Georgia offensive tackle John Theus is about to put the pads on and snap up the chin strap when practices begin this Friday. Most players are pretty happy about that.
He’s also part of the business of college football, and he’s making it known that he’s not exactly happy about that.
Theus sent out a tweet showing his dismay about the release that he and every other player in the NCAA is required to sign, stating that UGA, the SEC and the NCAA have the right to broadcast the games and use player’s images.
It’s a shame we have to sign this to play ball.. They have you fooled if you think it’s not a business pic.twitter.com/lk45pIVKKo
— John Theus (@jtheus71) July 28, 2014
In case you can’t read the fine print in that tweet, here’s a screen shot of the release.
It’s obviously Theus’ right to make his feelings known, but in this case it might be more biting the hand that feeds you.
Yes, student-athletes have to sign the release to play ball, but this is an instance where it’s really for their betterment. One of the reasons you want to come to a school like Georgia is for the television exposure and national notoriety. You want NFL scouts and coaches to be able to watch you play live every week.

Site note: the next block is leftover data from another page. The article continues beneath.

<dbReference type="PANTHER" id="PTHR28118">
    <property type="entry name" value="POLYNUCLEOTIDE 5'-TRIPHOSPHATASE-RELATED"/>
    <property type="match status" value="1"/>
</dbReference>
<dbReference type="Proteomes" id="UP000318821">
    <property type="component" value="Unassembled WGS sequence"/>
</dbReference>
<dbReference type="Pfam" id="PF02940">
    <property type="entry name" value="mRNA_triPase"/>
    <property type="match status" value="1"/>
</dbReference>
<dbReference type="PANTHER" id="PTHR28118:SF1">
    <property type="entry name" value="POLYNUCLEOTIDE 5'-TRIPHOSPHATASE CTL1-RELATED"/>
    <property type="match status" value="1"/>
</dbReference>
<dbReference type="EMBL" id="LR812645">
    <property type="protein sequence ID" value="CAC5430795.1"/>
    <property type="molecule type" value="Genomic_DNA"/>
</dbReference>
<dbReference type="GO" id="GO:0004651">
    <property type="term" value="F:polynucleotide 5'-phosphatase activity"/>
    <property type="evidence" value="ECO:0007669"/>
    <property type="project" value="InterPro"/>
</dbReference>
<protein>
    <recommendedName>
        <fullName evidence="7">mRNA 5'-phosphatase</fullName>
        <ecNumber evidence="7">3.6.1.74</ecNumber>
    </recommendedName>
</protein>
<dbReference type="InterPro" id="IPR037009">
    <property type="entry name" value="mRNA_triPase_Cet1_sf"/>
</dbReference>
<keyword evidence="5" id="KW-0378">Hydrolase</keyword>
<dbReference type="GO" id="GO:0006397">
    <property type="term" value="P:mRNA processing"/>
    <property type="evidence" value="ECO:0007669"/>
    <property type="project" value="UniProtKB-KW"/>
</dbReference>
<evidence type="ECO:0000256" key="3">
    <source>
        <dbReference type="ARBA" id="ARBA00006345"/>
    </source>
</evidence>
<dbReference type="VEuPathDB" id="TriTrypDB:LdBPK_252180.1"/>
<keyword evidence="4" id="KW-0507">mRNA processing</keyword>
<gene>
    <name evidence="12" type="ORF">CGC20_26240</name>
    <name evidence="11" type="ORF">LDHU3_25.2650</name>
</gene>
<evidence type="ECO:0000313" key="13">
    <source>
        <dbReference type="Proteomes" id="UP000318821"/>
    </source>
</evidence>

Without this release, games would be relegated to non-commercial public access channels that you could only see with a pair of rabbit ears and a giant box of aluminum foil.
And while we all realize how much of a business college sports really are, much of what players like Theus receive as benefits (scholarship, housing, stipends, etc) come from the dollars generated by television broadcasts.
It’s a wash, and if Theus makes it to the NFL eventually, he’ll be glad he had to sign that document.